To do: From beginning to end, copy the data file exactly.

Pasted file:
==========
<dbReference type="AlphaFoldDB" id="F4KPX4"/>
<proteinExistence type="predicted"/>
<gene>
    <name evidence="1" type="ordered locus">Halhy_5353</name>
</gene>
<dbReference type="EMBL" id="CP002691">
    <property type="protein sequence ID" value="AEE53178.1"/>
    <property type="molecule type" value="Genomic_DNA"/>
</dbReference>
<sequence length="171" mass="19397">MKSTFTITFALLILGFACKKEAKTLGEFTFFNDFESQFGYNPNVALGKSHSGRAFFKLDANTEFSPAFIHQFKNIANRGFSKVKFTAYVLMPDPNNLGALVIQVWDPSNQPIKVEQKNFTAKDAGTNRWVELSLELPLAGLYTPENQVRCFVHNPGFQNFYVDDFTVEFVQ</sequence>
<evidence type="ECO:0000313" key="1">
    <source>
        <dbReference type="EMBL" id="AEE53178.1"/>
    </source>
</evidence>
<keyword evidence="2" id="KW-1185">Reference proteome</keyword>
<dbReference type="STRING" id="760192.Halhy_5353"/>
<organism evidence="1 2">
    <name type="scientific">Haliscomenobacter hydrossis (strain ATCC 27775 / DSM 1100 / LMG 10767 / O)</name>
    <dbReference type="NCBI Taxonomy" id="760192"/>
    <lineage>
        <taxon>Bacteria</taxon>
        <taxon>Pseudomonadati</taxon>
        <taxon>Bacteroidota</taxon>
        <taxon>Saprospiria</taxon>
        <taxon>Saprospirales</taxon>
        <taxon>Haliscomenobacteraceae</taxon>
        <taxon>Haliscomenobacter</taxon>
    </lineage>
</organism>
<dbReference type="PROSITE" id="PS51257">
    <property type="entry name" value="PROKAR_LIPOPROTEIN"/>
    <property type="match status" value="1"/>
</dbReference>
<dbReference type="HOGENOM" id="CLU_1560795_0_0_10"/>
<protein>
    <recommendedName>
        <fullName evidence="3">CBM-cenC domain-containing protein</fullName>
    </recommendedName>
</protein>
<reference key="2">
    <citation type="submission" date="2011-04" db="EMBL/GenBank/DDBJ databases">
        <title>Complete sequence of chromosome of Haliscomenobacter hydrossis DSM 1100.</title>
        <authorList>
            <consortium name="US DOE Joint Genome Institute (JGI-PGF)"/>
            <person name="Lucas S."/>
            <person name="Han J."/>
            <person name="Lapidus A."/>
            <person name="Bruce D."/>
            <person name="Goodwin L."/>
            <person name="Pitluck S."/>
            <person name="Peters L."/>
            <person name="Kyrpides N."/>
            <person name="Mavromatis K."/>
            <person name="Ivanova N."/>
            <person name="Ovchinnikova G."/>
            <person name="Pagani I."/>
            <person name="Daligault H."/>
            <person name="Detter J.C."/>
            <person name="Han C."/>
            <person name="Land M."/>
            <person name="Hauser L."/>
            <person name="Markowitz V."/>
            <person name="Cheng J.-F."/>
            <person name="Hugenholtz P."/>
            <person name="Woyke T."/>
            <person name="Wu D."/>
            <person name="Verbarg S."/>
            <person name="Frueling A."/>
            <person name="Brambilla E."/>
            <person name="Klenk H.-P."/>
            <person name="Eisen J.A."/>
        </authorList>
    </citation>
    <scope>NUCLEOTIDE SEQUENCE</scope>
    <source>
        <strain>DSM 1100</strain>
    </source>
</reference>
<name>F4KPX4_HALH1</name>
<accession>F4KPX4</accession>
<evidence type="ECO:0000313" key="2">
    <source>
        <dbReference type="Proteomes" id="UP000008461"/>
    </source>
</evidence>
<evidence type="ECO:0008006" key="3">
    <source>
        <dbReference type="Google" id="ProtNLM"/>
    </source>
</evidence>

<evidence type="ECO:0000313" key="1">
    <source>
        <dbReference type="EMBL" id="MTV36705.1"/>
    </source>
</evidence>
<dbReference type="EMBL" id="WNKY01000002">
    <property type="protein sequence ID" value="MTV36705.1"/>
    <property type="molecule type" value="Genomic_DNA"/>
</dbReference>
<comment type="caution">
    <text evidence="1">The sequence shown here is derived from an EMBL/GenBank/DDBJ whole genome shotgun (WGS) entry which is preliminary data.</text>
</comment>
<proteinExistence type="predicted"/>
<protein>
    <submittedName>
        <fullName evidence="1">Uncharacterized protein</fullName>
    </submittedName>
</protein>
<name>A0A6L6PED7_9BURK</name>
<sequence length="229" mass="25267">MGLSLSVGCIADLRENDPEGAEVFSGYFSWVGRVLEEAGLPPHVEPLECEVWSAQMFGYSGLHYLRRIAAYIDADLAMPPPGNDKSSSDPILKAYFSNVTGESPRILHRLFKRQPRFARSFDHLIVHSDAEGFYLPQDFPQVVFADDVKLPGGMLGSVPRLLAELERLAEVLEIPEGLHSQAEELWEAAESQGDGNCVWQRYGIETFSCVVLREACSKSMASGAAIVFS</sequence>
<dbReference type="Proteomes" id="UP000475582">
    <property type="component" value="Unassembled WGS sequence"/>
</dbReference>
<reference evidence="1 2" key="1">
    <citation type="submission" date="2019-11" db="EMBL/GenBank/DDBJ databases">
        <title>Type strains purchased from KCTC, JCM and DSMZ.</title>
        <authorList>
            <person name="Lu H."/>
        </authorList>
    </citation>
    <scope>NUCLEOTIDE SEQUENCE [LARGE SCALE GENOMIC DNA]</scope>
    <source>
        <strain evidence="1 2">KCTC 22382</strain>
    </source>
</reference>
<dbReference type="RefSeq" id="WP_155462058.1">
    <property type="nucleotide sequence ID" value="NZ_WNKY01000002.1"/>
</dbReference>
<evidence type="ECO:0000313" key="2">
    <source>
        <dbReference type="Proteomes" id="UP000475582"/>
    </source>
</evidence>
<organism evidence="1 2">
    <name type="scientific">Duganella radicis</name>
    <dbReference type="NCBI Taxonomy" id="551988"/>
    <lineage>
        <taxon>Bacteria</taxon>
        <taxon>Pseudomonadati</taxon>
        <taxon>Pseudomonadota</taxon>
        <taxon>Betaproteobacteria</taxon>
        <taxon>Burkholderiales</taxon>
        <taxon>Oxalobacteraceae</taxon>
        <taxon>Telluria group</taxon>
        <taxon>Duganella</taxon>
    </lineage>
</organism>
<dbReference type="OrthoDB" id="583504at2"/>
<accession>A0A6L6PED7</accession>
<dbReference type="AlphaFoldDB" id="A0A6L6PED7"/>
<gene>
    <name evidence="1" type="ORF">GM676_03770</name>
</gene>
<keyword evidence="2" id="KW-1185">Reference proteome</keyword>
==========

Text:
<dbReference type="AlphaFoldDB" id="F4KPX4"/>
<proteinExistence type="predicted"/>
<gene>
    <name evidence="1" type="ordered locus">Halhy_5353</name>
</gene>
<dbReference type="EMBL" id="CP002691">
    <property type="protein sequence ID" value="AEE53178.1"/>
    <property type="molecule type" value="Genomic_DNA"/>
</dbReference>
<sequence length="171" mass="19397">MKSTFTITFALLILGFACKKEAKTLGEFTFFNDFESQFGYNPNVALGKSHSGRAFFKLDANTEFSPAFIHQFKNIANRGFSKVKFTAYVLMPDPNNLGALVIQVWDPSNQPIKVEQKNFTAKDAGTNRWVELSLELPLAGLYTPENQVRCFVHNPGFQNFYVDDFTVEFVQ</sequence>
<evidence type="ECO:0000313" key="1">
    <source>
        <dbReference type="EMBL" id="AEE53178.1"/>
    </source>
</evidence>
<keyword evidence="2" id="KW-1185">Reference proteome</keyword>
<dbReference type="STRING" id="760192.Halhy_5353"/>
<organism evidence="1 2">
    <name type="scientific">Haliscomenobacter hydrossis (strain ATCC 27775 / DSM 1100 / LMG 10767 / O)</name>
    <dbReference type="NCBI Taxonomy" id="760192"/>
    <lineage>
        <taxon>Bacteria</taxon>
        <taxon>Pseudomonadati</taxon>
        <taxon>Bacteroidota</taxon>
        <taxon>Saprospiria</taxon>
        <taxon>Saprospirales</taxon>
        <taxon>Haliscomenobacteraceae</taxon>
        <taxon>Haliscomenobacter</taxon>
    </lineage>
</organism>
<dbReference type="PROSITE" id="PS51257">
    <property type="entry name" value="PROKAR_LIPOPROTEIN"/>
    <property type="match status" value="1"/>
</dbReference>
<dbReference type="HOGENOM" id="CLU_1560795_0_0_10"/>
<protein>
    <recommendedName>
        <fullName evidence="3">CBM-cenC domain-containing protein</fullName>
    </recommendedName>
</protein>
<reference key="2">
    <citation type="submission" date="2011-04" db="EMBL/GenBank/DDBJ databases">
        <title>Complete sequence of chromosome of Haliscomenobacter hydrossis DSM 1100.</title>
        <authorList>
            <consortium name="US DOE Joint Genome Institute (JGI-PGF)"/>
            <person name="Lucas S."/>
            <person name="Han J."/>
            <person name="Lapidus A."/>
            <person name="Bruce D."/>
            <person name="Goodwin L."/>
            <person name="Pitluck S."/>
            <person name="Peters L."/>
            <person name="Kyrpides N."/>
            <person name="Mavromatis K."/>
            <person name="Ivanova N."/>
            <person name="Ovchinnikova G."/>
            <person name="Pagani I."/>
            <person name="Daligault H."/>
            <person name="Detter J.C."/>
            <person name="Han C."/>
            <person name="Land M."/>
            <person name="Hauser L."/>
            <person name="Markowitz V."/>
            <person name="Cheng J.-F."/>
            <person name="Hugenholtz P."/>
            <person name="Woyke T."/>
            <person name="Wu D."/>
            <person name="Verbarg S."/>
            <person name="Frueling A."/>
            <person name="Brambilla E."/>
            <person name="Klenk H.-P."/>
            <person name="Eisen J.A."/>
        </authorList>
    </citation>
    <scope>NUCLEOTIDE SEQUENCE</scope>
    <source>
        <strain>DSM 1100</strain>
    </source>
</reference>
<name>F4KPX4_HALH1</name>
<accession>F4KPX4</accession>
<evidence type="ECO:0000313" key="2">
    <source>
        <dbReference type="Proteomes" id="UP000008461"/>
    </source>
</evidence>
<evidence type="ECO:0008006" key="3">
    <source>
        <dbReference type="Google" id="ProtNLM"/>
    </source>
</evidence>

<evidence type="ECO:0000313" key="1">
    <source>
        <dbReference type="EMBL" id="MTV36705.1"/>
    </source>
</evidence>
<dbReference type="EMBL" id="WNKY01000002">
    <property type="protein sequence ID" value="MTV36705.1"/>
    <property type="molecule type" value="Genomic_DNA"/>
</dbReference>
<comment type="caution">
    <text evidence="1">The sequence shown here is derived from an EMBL/GenBank/DDBJ whole genome shotgun (WGS) entry which is preliminary data.</text>
</comment>
<proteinExistence type="predicted"/>
<protein>
    <submittedName>
        <fullName evidence="1">Uncharacterized protein</fullName>
    </submittedName>
</protein>
<name>A0A6L6PED7_9BURK</name>
<sequence length="229" mass="25267">MGLSLSVGCIADLRENDPEGAEVFSGYFSWVGRVLEEAGLPPHVEPLECEVWSAQMFGYSGLHYLRRIAAYIDADLAMPPPGNDKSSSDPILKAYFSNVTGESPRILHRLFKRQPRFARSFDHLIVHSDAEGFYLPQDFPQVVFADDVKLPGGMLGSVPRLLAELERLAEVLEIPEGLHSQAEELWEAAESQGDGNCVWQRYGIETFSCVVLREACSKSMASGAAIVFS</sequence>
<dbReference type="Proteomes" id="UP000475582">
    <property type="component" value="Unassembled WGS sequence"/>
</dbReference>
<reference evidence="1 2" key="1">
    <citation type="submission" date="2019-11" db="EMBL/GenBank/DDBJ databases">
        <title>Type strains purchased from KCTC, JCM and DSMZ.</title>
        <authorList>
            <person name="Lu H."/>
        </authorList>
    </citation>
    <scope>NUCLEOTIDE SEQUENCE [LARGE SCALE GENOMIC DNA]</scope>
    <source>
        <strain evidence="1 2">KCTC 22382</strain>
    </source>
</reference>
<dbReference type="RefSeq" id="WP_155462058.1">
    <property type="nucleotide sequence ID" value="NZ_WNKY01000002.1"/>
</dbReference>
<evidence type="ECO:0000313" key="2">
    <source>
        <dbReference type="Proteomes" id="UP000475582"/>
    </source>
</evidence>
<organism evidence="1 2">
    <name type="scientific">Duganella radicis</name>
    <dbReference type="NCBI Taxonomy" id="551988"/>
    <lineage>
        <taxon>Bacteria</taxon>
        <taxon>Pseudomonadati</taxon>
        <taxon>Pseudomonadota</taxon>
        <taxon>Betaproteobacteria</taxon>
        <taxon>Burkholderiales</taxon>
        <taxon>Oxalobacteraceae</taxon>
        <taxon>Telluria group</taxon>
        <taxon>Duganella</taxon>
    </lineage>
</organism>
<dbReference type="OrthoDB" id="583504at2"/>
<accession>A0A6L6PED7</accession>
<dbReference type="AlphaFoldDB" id="A0A6L6PED7"/>
<gene>
    <name evidence="1" type="ORF">GM676_03770</name>
</gene>
<keyword evidence="2" id="KW-1185">Reference proteome</keyword>